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Implementing optical sensing requires growers to think differently about the application process,as well as potential benefits. Minnesota farmer Robert Goettl emphasizes not simply relying on the technology. “Every year the vegetation is different, and even different varieties can have different color changes,” he says. “You need to think about what the corn looks like before you even start. You also have to match the soil type.
“If the corn is really dark, you may think you have plenty of N, but the variability will still be there,” he says. “If you set parameters and the system doesn’t want to apply any N, you need to adjust it by altering growing degree days, N use efficiency or NDVI (Normalized Difference Vegetation Index) on the controls.”
Applicator equipped GreenSeeker optical sensors use N-rich strips to variable-rate apply liquid N in-season. Robert, Jerome and Justin Goettl rely on a coulter-cart system similar to this one to boost yields with fewer gallons of liquid N.
Technical know-how needed
John Sawyer, Extension fertility specialist, Iowa State University, and Ken Sudduth, agricultural engineer, USDA ARS, are two researchers who have worked with the technology. “Use requires an understanding of what the sensors do and how to properly implement them,” says Sawyer. “Through plant canopy sensing, they provide an indication of biomass and plant stresses. Sensing results can be related to nitrogen or various other stresses like other nutrient deficiencies, low population and moisture stress.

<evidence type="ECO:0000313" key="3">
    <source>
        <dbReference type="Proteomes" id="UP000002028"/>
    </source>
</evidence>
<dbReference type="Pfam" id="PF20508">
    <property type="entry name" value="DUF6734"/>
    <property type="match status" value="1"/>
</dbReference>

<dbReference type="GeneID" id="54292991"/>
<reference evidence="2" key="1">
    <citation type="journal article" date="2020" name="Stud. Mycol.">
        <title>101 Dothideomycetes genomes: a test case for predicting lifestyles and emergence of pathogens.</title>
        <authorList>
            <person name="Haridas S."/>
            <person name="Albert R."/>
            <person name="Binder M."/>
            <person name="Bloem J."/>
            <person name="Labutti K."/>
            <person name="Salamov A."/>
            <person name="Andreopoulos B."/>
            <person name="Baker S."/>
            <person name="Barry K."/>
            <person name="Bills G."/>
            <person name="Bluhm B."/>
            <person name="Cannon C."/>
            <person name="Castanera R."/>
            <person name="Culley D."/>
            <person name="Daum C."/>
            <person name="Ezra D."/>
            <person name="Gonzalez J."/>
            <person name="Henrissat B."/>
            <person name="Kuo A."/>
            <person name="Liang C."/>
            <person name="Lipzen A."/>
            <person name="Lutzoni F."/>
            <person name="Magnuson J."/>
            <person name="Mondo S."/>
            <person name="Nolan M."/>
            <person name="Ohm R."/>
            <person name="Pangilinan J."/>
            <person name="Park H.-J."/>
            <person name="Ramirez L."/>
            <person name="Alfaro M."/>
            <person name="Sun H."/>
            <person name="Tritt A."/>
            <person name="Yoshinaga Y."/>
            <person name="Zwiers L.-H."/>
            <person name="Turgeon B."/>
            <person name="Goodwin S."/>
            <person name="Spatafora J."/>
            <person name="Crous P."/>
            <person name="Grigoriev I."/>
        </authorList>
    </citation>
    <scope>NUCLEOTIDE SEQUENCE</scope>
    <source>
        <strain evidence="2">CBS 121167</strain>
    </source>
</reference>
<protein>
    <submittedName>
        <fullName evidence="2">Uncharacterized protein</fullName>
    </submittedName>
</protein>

“The challenge is trying to identify what the stress is, when to collect the information and at what stage,” he continues. “Using the concept of relative sensing, by comparing to known non-stressed field areas, helps identify the true stress-causing plant canopy differences.”
Sudduth reports that the sensors offer fairly comparable accuracy. “They differ in sensed wavelengths, size of sensed area and sensing orientation, with GreenSeeker and OptRx pointing straight down over the corn row. The CropSpec is mounted at an angle and looks at a combination of the top and sides of the crop,” he says. “Yet, if you look at the data comparing them, all three have strong, straight-line relationships, indicating they are responding to crop variability similarly.”
Perhaps more important than design is the algorithm used. It encompasses the process that turns a sensor reading into an N application rate. There are different algorithms for different crops, states and even regions within a state. An informal working group is trying to develop a common algorithm for corn that can be used across the board.
“The sensors produce different numerical data, with GreenSeeker and OptRx being more similar, so you need to take that into account when using an algorithm developed with a specific sensor,” warns Sudduth. “The same algorithm could work with a different sensor; however, the numbers may need to be adjusted a bit.”